Our team had the great opportunity to learn from some of the best in the senior living industry at the 2021 August EFA Expo & Conference in Chattanooga, TN. We received a wealth of information and ideas on ways to continue improving the quality of life in senior living while creating beautiful environments with a purpose through the power of design. However, we realize that passing down all that information in one blog would be nearly impossible. So here is a summary of a few topics that seemed to be trending among various speakers.
Intergenerational Community Concepts
This topic came up several times during various presentations. Intergenerational living is thought as a way to combat social isolation and loneliness among seniors, as this has been linked to health problems such as cognitive decline, depression, and heart disease. Our connection to others enables us to survive and thrive. Intergenerational community concepts strategically place senior living communities near daycares and grade schools to ensure seniors continue to participate in our communities. Programming is also a key in promoting activities among the different generations for socialization, learning opportunities, or play. Another intergenerational concept discussed was building seniors communities in the center of multi-family buildings where family members or caregivers who work in the senior units could potentially live in the multi-family apartments. The point is to avoid casting aside our elderly citizens and instead design communities where it facilitates socialization so they can continue to feel part of a larger community around them.
Smaller and More Defined Spaces
In a world where Covid is still very real, there were many discussions on how design can make it easier for residents to gather in smaller groups. Although open concepts help make a room feel much larger, the need for more defined and intimate spaces where a handful of residents can gather for tea or a game of cards seemed to be a trending topic of discussion. Open concepts spaces have proven to be less multi-functional because only one or two activities can occur simultaneously. Opposed to segmented spaces or smaller niches throughout the community that provide more privacy and allow for various activities without disturbing others.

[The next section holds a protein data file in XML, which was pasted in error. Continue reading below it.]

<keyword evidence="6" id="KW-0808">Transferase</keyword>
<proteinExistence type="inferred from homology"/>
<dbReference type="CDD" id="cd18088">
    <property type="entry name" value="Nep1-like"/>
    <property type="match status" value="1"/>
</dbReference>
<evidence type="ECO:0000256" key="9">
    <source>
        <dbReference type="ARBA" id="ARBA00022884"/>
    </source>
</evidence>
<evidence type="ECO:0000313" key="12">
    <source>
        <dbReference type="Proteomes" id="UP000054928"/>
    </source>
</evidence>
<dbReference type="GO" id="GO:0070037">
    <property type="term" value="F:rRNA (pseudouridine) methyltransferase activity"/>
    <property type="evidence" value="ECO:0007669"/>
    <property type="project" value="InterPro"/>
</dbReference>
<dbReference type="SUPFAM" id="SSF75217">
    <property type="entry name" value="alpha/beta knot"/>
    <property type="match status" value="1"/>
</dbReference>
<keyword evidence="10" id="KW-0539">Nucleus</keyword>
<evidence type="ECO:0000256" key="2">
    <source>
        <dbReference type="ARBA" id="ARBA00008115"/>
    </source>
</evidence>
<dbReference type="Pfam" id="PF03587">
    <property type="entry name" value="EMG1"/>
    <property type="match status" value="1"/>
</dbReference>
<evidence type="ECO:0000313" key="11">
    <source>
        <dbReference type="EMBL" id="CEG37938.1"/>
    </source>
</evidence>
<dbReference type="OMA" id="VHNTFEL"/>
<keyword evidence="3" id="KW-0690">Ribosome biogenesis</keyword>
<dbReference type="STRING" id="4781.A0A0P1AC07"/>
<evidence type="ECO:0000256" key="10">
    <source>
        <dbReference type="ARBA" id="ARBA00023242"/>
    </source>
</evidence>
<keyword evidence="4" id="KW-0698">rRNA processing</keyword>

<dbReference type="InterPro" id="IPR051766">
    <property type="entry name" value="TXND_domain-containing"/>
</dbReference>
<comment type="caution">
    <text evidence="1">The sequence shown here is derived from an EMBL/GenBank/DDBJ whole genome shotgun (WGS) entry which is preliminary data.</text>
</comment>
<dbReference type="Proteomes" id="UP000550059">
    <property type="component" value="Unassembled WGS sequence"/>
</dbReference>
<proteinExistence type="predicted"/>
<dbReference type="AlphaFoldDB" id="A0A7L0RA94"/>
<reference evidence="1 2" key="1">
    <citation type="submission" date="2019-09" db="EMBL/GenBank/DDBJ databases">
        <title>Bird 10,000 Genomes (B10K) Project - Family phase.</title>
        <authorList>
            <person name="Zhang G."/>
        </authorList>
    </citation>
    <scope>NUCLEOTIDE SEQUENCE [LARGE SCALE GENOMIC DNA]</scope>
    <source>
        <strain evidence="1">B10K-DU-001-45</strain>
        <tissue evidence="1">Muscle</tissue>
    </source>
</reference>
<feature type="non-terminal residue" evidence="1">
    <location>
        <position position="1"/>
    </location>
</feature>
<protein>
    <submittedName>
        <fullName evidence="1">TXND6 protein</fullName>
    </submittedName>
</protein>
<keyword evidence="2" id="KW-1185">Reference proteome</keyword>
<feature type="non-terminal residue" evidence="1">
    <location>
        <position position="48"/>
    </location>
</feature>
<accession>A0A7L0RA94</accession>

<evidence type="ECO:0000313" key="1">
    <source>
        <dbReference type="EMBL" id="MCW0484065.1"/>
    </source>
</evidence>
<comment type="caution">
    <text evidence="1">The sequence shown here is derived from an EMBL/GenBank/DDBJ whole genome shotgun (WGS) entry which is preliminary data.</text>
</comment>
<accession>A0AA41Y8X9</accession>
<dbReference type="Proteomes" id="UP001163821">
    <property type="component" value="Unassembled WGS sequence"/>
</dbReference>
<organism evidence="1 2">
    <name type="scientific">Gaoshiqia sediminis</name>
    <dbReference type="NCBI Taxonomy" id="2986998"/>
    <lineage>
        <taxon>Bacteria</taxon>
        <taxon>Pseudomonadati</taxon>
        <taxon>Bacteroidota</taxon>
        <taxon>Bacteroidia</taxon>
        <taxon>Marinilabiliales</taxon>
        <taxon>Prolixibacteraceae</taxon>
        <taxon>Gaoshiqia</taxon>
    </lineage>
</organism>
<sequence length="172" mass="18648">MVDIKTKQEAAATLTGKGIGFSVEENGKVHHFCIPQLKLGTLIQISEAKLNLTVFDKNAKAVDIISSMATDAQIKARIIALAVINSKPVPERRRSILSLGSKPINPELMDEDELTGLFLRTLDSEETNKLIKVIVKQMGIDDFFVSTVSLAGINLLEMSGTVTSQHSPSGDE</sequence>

Design That Promotes Efficiency and Wellness Among Staff
As operators continue to face staffing challenges, various presentations talked about how design can promote wellness among staff and possibly make their jobs less demanding to avoid burnout. Considering the day-to-day responsibilities and tasks is vital to designing spaces that logistically make sense for the staff members. A simple but thoughtful design is to strategically position storage rooms through the community that helps cut back on the amount of walking throughout the day—or perhaps ensuring that there is always enough clearance in wet areas such as a bathroom where a wheelchair, a resident, and a staff member often need to be in the same space at the same time. These simple decisions can not only avoid potential injuries, but it increases the caregiver’s efficiency. As for promoting wellness, incorporating a well-designed staff lounge with dining tables and couches to relax during their break can also help avoid burnout and increase morale among the staff.
Design That Promotes Movement & Participation
Although this is not a new concept, it’s always worth mentioning. As we age, we begin to lose muscles and mobility, and our environment can make an enormous difference in whether we continue to move. Giving residents an easy way and a reason to get out of their room can make a difference in that resident’s health. An example given was designing shorter corridors and presenting a more enticing view straight from the resident door. It provides that resident with an apparent reason to get out and socialize or take part in an activity. Another way of promoting movement is by including design elements that allow residents to participate in their daily care. For instance, by having armrests on shower seats, the resident can participate and help the caregiver in these daily tasks. Or having handrails by the sink where they might pull themselves up to perform daily hygiene tasks. Design that promotes movement and participation gives residents a sense of dignity and ensures that they continue moving their bodies.
At the Thoma-Holed Design firm, we consider ongoing education a vital source in designing innovative solutions for our clients, residents, and staff of the senior living communities. If you have any questions about the topics above or would like to discuss any other challenges you might be facing in a current community or new construction, we would love the opportunity to share our research base design solutions with you.